Resources and Tools for Elementary Math Specialists and Teachers
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Interactive Puzzles

The resources in this collection are challenging interactive puzzles for use on the computer or interactive whiteboard. The collection houses numerical, spatial and logic puzzles. Several puzzles make connections with science and other STEM topics. Some spatial puzzles involve working with shapes and some with transformations. The numerical puzzles not only develop reasoning skills but also provide repeated practice in basic arithmetic. Several resources suggest reasons for teaching with puzzles and strategies for introducing them into the classroom.
Replies: 1
Created:03-02-2013 by Uncle Bob
Last Post09-14-2017by jacobe389
ResourceTitle/DescriptionGrade Level

This interactive applet reinforces students' knowledge of the properties of rectangles and gives them a game in which to form and test hypotheses. In a 5x5 grid in which a rectangle has been hidden, students try to fix the location with the fewest number of probes (Note: press 'Start' to hide a different rectangle). Ideas for implementation, extension and support are included along with printable sheets and video clips of classroom testing.
1, 2, 3, 4, 5

This interactive applet contains four puzzles which develop fluency with addition facts and foster logical reasoning. Each puzzle provides a shape with blanks along its sides and diagonals. The user must fill in the blanks with the numbers provided to reach the same target sum along each side/diagonal.
1, 2, 3, 4, 5

This interactive Java applet gives students practice solving problems related to visualization and analysis of motion along a path. Students use rotational transformations to construct a path through a maze that meets a variety of constraints such as minimum length. Some mazes have multiple solutions. There are five challenges available.
K, 1, 2, 3, 4, 5, 6+

This article provides teachers with justifications and implementation suggestions for using puzzles in their teaching. Puzzles provide real problem solving experiences, plenty of skill practice, and form helpful habits of mind, among other benefits. The article also provides links to an article about puzzles and examples of some common puzzle types.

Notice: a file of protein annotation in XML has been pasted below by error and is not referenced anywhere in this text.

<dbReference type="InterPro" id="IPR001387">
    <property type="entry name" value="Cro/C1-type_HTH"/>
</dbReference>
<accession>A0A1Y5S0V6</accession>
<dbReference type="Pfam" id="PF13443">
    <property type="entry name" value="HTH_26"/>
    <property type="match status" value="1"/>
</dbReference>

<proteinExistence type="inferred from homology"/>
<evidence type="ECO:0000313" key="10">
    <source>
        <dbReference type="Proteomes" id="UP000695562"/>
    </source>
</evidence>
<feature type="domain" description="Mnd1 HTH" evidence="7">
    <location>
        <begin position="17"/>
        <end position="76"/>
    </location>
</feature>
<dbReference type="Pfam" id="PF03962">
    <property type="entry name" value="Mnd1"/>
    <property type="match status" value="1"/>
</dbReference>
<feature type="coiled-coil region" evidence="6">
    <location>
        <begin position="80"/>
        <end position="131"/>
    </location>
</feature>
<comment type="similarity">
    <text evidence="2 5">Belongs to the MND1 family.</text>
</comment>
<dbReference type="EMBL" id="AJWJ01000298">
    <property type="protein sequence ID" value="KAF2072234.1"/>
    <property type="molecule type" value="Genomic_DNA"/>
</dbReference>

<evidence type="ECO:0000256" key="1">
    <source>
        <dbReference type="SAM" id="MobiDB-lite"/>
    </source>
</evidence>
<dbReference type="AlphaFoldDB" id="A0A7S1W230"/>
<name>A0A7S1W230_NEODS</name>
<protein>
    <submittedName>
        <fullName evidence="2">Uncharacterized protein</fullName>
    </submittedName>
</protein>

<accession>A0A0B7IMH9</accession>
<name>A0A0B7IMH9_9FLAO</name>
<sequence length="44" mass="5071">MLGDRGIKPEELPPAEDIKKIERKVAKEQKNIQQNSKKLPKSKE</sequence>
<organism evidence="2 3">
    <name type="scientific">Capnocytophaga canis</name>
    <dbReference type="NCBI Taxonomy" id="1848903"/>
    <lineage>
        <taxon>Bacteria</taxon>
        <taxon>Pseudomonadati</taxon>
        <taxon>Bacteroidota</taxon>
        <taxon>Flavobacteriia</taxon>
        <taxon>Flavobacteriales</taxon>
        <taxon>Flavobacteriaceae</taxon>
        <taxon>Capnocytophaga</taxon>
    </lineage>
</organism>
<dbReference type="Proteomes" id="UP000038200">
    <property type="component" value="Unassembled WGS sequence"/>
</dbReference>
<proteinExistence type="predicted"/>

2, 3, 4, 5

This interactive Flash applet simulates the traditional frog jumping puzzle, which develops logical reasoning and problem solving strategies. The goal is to swap the green and blue fogs to the opposite sides in as few moves as possible –– and to discover a rule for the minimum number of moves necessary based on the starting number of frogs. This version allows the user to adjust the numbers of frogs independently from one to five.

KenKen is a puzzle game that helps students develop whole number calculation skills, logical thinking and perseverance. Users complete the interactive grid with the digits 1-4 (or 1-6) so that each digit appears exactly once in each row or column, while also forming a target number using a specific operation. This page provides four new KenKen puzzles daily with a range of difficulty. Each puzzle includes instructions, rules, and a print option.

This interactive applet affords students the opportunity to work systematically in making and testing hypotheses. Learners receive points by choosing 13 spots on a 5x5 grid. They must figure out the scoring system in order to maximize their scores. Ideas for implementation, extension and support are included along with a printable sheet of grids.

This interactive Flash applet helps students develop fluency with addition, subtraction, doubling and halving. The applet presents a starting number, a target number, and four choices of operations (double, halve, add 7, subtract 3). The goal is to arrive at the target in as few steps as possible. [This is similar to The Near Doubles Machine but with different parameters.]
2, 3, 4, 5

This interactive Java applet develops logical reasoning skills and fluency with two-digit addition. The game board consists of a ring of seven overlapping circles, each with 3 regions. Numbers are provided in five regions. The player drags 9 other numbers to the empty regions so that the sum of the numbers within each circle is 99.